Stress & Permeability Changes – Stress Path

The stress path is commonly used to describe the changing behaviour of soils that have undergone changes in stress that are dependent on the manner in which these changes have occurred.

The concept of a stress path is just as important for coals. Changing effective stresses within coals lead to varying stiffness and poroelestic behaviour. It also leads to substantial changes in permeability. Knowing how stresses change in coals is particularly important from the viewpoint of drainage.

A coal will have an initial stress, fluid pressure and gas content. It is normal for the initial fluid (water) pressure in coals to be slightly higher than the pressure at which gas is initially desorbed. As the water pressure drops the effective stress increases, depending on the poroelasticity of the coal. The permeability may then be expected to reduce. When the pressure of the water drops below the sorption pressure gas is desorbed. This leads to coal shrinkage as it gives up gas. This in turn leads to a reduction in the effective stress. The degree to which this occurs is dependent on the stiffness of the coal and the way in which the poroelasticity changes. A stiff coal will drop stress more rapidly with desorption. With a drop in effective stress, it is usual for the poroelasticity to increase. These combined effects lead to a change in permeability.

The initial values required to determine the stress path in a coal being drained are:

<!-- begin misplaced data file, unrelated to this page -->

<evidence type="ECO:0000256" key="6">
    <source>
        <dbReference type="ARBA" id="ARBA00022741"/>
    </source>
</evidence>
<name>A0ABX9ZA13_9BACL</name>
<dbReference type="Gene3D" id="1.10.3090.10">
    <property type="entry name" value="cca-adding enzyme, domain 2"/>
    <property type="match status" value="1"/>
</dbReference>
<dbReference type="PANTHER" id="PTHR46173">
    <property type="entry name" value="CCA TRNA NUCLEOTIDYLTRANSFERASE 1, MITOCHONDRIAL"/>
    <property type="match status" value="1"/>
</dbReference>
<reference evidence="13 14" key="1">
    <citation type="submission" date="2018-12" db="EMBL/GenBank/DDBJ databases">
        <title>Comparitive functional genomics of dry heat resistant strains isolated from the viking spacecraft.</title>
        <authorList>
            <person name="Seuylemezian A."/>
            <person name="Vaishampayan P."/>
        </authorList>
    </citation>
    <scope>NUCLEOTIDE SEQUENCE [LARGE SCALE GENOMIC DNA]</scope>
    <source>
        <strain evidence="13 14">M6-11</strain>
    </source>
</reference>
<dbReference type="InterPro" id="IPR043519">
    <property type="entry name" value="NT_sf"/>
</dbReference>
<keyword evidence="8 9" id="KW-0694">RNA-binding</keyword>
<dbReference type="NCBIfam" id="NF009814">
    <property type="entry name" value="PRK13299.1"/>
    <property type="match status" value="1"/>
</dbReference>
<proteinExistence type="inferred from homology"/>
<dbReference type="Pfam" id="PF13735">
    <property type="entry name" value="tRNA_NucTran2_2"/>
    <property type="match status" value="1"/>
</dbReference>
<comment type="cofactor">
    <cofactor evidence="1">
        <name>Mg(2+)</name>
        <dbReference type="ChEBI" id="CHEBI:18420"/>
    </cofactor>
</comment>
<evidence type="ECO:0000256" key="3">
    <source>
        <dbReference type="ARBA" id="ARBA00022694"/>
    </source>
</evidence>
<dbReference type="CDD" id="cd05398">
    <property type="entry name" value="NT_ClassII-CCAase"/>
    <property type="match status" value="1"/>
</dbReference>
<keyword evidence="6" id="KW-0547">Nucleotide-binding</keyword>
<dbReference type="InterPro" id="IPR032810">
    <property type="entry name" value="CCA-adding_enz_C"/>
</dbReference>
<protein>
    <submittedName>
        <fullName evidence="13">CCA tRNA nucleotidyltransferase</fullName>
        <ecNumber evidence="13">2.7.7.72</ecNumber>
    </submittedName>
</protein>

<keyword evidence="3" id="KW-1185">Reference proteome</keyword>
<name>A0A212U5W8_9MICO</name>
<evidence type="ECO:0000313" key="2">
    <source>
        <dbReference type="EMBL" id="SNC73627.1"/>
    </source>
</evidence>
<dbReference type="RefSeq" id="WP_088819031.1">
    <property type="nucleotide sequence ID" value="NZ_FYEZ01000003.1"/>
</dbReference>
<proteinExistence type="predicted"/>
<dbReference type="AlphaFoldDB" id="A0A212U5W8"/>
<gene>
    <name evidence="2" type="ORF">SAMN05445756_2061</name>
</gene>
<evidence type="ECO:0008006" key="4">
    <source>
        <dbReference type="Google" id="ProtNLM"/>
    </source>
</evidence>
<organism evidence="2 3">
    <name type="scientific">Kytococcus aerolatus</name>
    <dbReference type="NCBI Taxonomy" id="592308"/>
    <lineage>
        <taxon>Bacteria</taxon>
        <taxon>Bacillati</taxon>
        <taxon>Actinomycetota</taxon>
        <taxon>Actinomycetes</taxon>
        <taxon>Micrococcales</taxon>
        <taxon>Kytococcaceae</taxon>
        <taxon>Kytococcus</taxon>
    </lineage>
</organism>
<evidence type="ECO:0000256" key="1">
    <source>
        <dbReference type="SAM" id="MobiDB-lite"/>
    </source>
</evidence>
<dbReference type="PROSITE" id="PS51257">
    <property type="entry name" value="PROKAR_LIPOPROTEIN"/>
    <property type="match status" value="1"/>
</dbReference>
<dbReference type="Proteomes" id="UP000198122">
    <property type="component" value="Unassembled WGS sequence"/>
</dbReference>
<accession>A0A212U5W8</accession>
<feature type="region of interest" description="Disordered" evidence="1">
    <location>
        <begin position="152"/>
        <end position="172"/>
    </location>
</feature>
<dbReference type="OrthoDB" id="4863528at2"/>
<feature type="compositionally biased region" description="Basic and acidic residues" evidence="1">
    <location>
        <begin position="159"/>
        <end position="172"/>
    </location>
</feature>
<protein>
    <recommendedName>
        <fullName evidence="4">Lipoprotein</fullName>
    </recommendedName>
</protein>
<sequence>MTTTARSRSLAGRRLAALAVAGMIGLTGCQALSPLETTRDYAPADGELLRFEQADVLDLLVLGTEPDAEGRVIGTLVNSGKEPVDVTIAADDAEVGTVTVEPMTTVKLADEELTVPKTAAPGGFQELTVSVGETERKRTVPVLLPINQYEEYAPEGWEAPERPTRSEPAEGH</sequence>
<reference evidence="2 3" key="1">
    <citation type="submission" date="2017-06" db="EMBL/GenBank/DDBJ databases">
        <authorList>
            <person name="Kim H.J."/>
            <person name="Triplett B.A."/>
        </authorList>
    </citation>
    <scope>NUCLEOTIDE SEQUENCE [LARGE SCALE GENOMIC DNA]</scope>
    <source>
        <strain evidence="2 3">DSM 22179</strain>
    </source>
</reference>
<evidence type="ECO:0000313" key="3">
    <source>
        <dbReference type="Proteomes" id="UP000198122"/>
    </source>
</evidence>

• The stress
  • The water pressure
  • The sorption pressure

Also required are the coal properties which are:

  • The shrinkage isotherm (strain versus sorption pressure)
  • The Young’ moduli
  • The Poisson’s ratios
  • The poroelastic properties

To be able to turn these into a permeability model some information is required on the permeability of the coal. This information may come from diagnostic fracture injection tests which can provide information on minimum stress and permeability. A number of such tests may reveal the stress versus permeability relationship of the coal.

The output of the stress path is typically a plot of effective stress versus fluid pressure. This typically models the changes in effective stress in the major and minor permeability directions. The stress path may also be used in reservoir simulation.

Because the permeability of many coals is extremely sensitive to effective stress knowing the changes in effective stress that will occur is valuable even if the absolute values of permeability cannot be deduced.

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